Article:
Review: “The Waiting”, graphic novel by Keum Suk Gendry-Kim

On the bookshelf

Waiting

By Keum Suk Gendry-Kim
Translated by Janet Hong
Drawn and Quarterly: 248 pages, $ 25

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The term “graphic novel” has long been a catch-all, a way of describing any long comic book. It is not without a certain logic in a form where even a so-called “true story” comes filtered through the eye of its creator, in images as in words.

I think of “Maus” by Art Spiegelman, who tells the story of the Holocaust; the Jews are portrayed as mice and the Nazis as cats. Or Joe Sacco’s graphic war report, which juxtaposes portraits and large-format panoramas to evoke the effects of armed conflict through a lens that is both personal and collective. In each one, we are in the realm of interpretation – neither documentary, exactly, nor fiction. It is the tension inherent in a style of storytelling that develops through a series of sequential drawings.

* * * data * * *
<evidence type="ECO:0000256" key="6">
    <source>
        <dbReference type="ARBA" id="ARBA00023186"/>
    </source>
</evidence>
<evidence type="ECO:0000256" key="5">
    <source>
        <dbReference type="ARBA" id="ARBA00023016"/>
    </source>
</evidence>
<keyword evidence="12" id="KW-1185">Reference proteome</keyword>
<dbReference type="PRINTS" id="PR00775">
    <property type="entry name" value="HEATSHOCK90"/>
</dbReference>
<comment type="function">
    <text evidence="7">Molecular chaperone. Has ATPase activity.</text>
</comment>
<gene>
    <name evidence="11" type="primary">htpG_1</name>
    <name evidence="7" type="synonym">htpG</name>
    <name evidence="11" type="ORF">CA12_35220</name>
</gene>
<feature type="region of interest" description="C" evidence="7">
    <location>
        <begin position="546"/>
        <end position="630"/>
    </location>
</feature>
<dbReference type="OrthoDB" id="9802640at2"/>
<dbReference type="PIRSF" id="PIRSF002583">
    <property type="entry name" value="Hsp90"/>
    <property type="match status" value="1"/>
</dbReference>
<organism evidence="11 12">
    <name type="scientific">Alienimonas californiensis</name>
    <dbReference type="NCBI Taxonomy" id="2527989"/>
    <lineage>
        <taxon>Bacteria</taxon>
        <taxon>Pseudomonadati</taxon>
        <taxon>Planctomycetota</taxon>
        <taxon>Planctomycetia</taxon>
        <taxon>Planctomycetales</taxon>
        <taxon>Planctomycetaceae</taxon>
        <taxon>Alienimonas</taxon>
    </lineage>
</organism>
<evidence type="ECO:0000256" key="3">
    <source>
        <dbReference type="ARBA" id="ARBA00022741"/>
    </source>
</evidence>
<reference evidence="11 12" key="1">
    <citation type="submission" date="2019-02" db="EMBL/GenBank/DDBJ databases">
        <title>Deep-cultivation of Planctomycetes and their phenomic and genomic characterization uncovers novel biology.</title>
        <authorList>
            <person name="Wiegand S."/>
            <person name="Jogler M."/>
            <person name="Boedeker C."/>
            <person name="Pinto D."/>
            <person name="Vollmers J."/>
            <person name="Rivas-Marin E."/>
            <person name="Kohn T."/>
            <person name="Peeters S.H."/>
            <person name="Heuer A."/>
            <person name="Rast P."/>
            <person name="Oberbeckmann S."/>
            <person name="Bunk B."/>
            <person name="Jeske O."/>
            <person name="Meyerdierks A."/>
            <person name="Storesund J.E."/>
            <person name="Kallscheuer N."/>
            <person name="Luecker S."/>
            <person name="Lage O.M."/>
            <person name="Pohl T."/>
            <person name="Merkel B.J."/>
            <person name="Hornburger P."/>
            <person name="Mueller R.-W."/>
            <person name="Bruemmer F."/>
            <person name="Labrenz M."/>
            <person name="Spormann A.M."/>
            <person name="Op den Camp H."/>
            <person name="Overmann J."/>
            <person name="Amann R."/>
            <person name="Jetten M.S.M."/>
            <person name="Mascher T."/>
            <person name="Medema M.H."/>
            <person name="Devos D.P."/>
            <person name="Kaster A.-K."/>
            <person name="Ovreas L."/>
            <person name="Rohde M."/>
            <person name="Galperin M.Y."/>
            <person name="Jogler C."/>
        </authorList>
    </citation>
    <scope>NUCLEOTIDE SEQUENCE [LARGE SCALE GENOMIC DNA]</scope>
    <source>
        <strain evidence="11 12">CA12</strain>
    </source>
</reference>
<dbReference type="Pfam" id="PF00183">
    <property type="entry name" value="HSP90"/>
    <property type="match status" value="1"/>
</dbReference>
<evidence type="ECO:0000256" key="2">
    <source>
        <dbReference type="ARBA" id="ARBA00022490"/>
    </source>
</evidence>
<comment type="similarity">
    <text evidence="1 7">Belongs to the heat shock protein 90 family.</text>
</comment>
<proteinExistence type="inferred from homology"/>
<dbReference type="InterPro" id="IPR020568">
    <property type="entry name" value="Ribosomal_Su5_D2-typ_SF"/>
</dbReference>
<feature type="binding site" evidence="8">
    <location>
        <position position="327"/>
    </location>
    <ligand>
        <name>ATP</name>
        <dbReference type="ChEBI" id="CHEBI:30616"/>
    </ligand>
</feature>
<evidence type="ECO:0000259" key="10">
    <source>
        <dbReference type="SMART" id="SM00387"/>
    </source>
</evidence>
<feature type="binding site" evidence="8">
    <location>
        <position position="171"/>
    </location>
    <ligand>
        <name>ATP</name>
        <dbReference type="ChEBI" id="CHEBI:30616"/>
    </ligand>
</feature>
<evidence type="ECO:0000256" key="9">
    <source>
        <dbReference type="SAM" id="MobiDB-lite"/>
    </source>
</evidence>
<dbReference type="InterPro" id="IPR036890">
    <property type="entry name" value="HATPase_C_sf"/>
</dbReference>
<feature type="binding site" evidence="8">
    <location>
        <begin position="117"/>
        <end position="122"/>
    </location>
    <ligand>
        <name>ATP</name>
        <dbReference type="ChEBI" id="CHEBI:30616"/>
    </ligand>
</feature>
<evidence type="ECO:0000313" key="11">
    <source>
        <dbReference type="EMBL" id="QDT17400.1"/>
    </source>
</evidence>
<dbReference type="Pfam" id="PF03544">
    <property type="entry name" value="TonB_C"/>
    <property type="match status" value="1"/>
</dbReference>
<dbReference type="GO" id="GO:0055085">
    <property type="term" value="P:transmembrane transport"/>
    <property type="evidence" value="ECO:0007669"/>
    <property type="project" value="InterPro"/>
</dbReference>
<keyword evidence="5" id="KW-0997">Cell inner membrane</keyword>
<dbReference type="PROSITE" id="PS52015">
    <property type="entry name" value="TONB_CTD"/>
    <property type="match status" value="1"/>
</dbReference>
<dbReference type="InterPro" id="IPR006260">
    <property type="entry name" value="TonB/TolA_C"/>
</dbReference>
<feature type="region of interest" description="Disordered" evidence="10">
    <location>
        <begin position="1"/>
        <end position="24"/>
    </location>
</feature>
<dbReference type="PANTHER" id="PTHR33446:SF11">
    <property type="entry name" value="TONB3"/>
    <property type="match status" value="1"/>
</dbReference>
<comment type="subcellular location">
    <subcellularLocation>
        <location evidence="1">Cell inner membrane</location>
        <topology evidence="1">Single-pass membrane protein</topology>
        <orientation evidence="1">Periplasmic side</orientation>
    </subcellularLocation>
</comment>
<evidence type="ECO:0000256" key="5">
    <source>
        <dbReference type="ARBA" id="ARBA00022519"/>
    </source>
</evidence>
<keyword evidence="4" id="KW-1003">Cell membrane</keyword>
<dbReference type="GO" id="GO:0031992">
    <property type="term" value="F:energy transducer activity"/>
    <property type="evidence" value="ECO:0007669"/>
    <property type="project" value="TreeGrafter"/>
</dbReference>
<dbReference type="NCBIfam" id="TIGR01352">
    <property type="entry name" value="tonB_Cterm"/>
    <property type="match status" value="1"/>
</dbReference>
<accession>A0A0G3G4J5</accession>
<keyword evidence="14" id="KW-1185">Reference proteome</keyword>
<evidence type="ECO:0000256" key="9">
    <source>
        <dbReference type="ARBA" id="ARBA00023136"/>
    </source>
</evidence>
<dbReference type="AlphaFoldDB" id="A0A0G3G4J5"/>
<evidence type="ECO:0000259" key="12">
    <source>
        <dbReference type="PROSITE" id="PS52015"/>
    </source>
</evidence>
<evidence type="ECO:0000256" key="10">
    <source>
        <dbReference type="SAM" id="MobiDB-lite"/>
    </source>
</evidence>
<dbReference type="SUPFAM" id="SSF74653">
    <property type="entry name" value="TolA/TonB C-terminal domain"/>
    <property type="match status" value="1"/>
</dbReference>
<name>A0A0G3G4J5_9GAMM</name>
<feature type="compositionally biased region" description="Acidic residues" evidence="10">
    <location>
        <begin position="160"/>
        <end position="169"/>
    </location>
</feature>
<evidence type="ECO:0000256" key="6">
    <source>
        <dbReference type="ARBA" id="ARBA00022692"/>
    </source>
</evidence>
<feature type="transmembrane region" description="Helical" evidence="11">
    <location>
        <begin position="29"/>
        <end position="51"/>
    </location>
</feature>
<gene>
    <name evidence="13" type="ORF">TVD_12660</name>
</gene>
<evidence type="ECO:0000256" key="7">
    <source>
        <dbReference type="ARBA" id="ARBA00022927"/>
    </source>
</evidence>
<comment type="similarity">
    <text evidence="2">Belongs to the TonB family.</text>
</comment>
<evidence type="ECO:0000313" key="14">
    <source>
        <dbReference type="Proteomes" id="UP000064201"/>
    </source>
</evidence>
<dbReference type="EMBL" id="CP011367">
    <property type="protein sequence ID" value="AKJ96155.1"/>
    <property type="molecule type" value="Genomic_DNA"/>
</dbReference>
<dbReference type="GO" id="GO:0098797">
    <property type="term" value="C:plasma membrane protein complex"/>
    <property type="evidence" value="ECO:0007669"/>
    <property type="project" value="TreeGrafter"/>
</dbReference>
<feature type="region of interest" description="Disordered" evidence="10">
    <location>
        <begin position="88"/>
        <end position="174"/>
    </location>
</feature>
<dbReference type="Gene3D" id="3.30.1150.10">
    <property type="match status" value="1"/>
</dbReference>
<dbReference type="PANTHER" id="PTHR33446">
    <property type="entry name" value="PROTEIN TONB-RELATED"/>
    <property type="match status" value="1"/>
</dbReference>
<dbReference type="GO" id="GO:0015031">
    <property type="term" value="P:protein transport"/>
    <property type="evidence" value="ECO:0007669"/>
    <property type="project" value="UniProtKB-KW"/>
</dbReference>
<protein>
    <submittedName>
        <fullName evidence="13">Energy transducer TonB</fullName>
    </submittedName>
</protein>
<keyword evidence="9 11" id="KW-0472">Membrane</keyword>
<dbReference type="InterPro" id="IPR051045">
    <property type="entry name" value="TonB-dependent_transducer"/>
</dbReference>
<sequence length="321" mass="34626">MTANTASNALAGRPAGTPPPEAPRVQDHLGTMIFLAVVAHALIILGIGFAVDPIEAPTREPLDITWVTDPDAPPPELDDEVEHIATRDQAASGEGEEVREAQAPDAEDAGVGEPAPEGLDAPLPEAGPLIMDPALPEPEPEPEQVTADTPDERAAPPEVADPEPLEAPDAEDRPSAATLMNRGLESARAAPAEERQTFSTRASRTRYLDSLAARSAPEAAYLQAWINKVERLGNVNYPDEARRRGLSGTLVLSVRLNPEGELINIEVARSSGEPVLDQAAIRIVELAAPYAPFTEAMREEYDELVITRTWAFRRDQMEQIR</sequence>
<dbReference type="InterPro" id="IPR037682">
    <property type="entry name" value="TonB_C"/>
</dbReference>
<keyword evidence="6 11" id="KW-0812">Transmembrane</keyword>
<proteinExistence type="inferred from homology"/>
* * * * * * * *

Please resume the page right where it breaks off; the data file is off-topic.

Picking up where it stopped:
Keum Suk Gendry-Kim’s second book, “Waiting, ”Provides a convincing example; it is a graphic fiction with a lively rendering with autobiographical roots. The story of a South Korean mother and daughter takes place in today’s Seoul and also in the crucible of memory. The mother, Gwija, lived through decades of upheaval, beginning during the days of Japanese colonial rule and continuing through the Korean War. Her daughter, Jina, is an artist and writer who, at the beginning of the novel, was told she had to leave the rental apartment she calls home.

“I loved the city,” Jina tells us, on a sign that depicts a cozy streetscape. “I didn’t want to leave. I loved having a cafe, restaurant, supermarket, and laundromat outside my door. This is the kind of desire that all of us know. The problem – all too common in Seoul, as elsewhere – is that although some of Jina’s writings have been successful, “even at this age, I still don’t own a house.” In this sense, she is representative of the contemporary creative class: an accomplished practitioner who reckons with the economic instability that so often accompanies a life in the arts.

Not only that: She must be thinking of her aging mother.